In 1958, economist Leonard Read published an essay entitled “I, Pencil: My Family Tree as Told to Leonard E. Read.”
The essay, narrated from the point of view of a pencil, describes the “complex combination of miracles” necessary to create and bring to market the commonplace writing tool that has been used for generations. The narrator argues that no single individual possesses enough ability or know-how to create a pencil on their own. Rather, the mundane pencil—and the ability to purchase it for a “trifling” sum—is the result of an extraordinary process driven by the knowledge of market participants and the power of market prices.
Upon observing a pencil, it is tempting to think a single individual could easily make one. After all, it is made up of common items such as wood, paint, graphite, metal, and a rubber eraser. By delving deeper into how these seemingly ordinary components are produced, however, we begin to understand the extraordinary backstory of their synthesis.
To produce wood requires a saw, to make the saw requires steel, to make steel requires iron. That iron must be mined, smelted, and shaped. A truck, train, or boat is needed to transport the wood from the forest to a factory where numerous machines convert it into lumber. The lumber is then transported to another factory where more machines assemble the pencil. Each of the components mentioned above and each step in the process have similarly complex backstories. All require materials that are sourced from far-flung locations, and countless processes are involved in refining them.
While the multitude of inputs and processes necessary to create a pencil is impressive, even more impressive are the coordinated actions required by millions of people around the world to bring everything together. There is the direct involvement of farmers, loggers, miners, factory workers, and the providers of capital. There is also the indirect involvement of millions of others—the makers of rails, railroad cars, ships, and so on.
Market prices are the unifying force that enables these millions of people to coordinate their actions efficiently. Workers with specific knowledge about their costs, constraints, and efforts use market prices to leverage the knowledge of others to decide how to direct their own resources and make a living.
The farmer will have a deep understanding of the costs, constraints, and efforts required to grow trees. To increase profit, the farmer will seek out the highest price when selling trees to a logger. After purchasing the trees, the logger will convert them to wood and sell that wood to a factory. The logger understands the costs, constraints, and efforts required to do this, so to increase profit, the logger seeks to pay the lowest price possible when buying trees from the farmer. When the farmer and the logger agree to transact, the agreed upon price reflects their combined knowledge of the costs and constraints of both growing and harvesting trees. That knowledge allows them to decide how to efficiently allocate their resources in seeking a profit. Ultimately, it is price that enables this coordination.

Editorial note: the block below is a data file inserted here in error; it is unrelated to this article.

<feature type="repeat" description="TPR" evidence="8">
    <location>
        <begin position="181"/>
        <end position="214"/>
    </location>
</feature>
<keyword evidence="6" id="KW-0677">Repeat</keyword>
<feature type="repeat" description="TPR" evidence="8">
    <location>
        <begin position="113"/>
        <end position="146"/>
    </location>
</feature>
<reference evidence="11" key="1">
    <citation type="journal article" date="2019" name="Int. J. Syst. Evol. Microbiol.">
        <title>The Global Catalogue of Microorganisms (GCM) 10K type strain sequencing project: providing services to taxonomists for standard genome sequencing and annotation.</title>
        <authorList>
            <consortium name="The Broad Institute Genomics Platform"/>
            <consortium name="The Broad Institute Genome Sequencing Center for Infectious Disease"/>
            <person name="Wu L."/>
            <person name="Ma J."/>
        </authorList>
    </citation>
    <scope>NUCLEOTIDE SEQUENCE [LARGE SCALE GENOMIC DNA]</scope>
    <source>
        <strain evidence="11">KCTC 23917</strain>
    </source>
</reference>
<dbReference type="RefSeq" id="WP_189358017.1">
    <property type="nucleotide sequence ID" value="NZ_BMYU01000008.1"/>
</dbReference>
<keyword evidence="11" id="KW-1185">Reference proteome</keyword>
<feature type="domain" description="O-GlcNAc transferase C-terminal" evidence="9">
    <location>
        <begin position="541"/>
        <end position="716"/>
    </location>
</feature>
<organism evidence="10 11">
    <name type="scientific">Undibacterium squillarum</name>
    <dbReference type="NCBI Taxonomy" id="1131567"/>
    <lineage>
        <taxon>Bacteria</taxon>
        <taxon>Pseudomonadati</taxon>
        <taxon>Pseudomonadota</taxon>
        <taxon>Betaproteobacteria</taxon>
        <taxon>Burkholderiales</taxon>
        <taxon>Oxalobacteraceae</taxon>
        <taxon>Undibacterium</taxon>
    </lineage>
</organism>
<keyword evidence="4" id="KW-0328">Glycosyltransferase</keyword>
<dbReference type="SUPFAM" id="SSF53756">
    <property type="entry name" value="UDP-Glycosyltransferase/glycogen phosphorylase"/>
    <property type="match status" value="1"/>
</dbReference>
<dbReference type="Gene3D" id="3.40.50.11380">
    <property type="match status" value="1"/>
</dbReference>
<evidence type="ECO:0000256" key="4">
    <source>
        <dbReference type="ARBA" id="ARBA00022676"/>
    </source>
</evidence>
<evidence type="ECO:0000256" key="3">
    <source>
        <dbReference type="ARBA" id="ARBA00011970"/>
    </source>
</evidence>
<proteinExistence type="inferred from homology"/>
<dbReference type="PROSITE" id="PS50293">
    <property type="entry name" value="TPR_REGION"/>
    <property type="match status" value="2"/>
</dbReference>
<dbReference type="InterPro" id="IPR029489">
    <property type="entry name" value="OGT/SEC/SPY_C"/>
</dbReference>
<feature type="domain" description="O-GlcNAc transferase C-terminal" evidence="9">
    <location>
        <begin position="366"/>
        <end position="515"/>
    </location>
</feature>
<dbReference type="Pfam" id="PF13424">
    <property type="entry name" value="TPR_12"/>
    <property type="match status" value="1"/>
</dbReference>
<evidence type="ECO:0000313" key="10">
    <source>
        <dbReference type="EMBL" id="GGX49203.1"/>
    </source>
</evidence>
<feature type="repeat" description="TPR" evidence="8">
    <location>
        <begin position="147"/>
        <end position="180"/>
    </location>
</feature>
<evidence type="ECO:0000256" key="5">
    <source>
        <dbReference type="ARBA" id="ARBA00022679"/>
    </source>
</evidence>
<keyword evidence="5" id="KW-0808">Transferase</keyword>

On a much larger scale, price formation is facilitated by competition between the many farmers that sell trees to loggers and between the many loggers that buy trees from farmers. This market price of trees is observable and can be used by others in the production chain (e.g., the lumber factory mentioned above) to inform how much they can expect to pay for wood and to plan how to allocate their resources accordingly.
There is a corollary that can be drawn between this narrative about the market for goods and the financial markets. Generally, markets do a remarkable job of allocating resources, and financial markets allocate a specific resource: financial capital. Financial markets are also made up of millions of participants, and these participants voluntarily agree to buy and sell securities all over the world based upon their own needs and desires. Each day, millions of trades take place, and the vast collective knowledge of all of these participants is pooled together to set security prices. Exhibit 1 shows the staggering magnitude of participation in the world equity markets on an average day in 2015.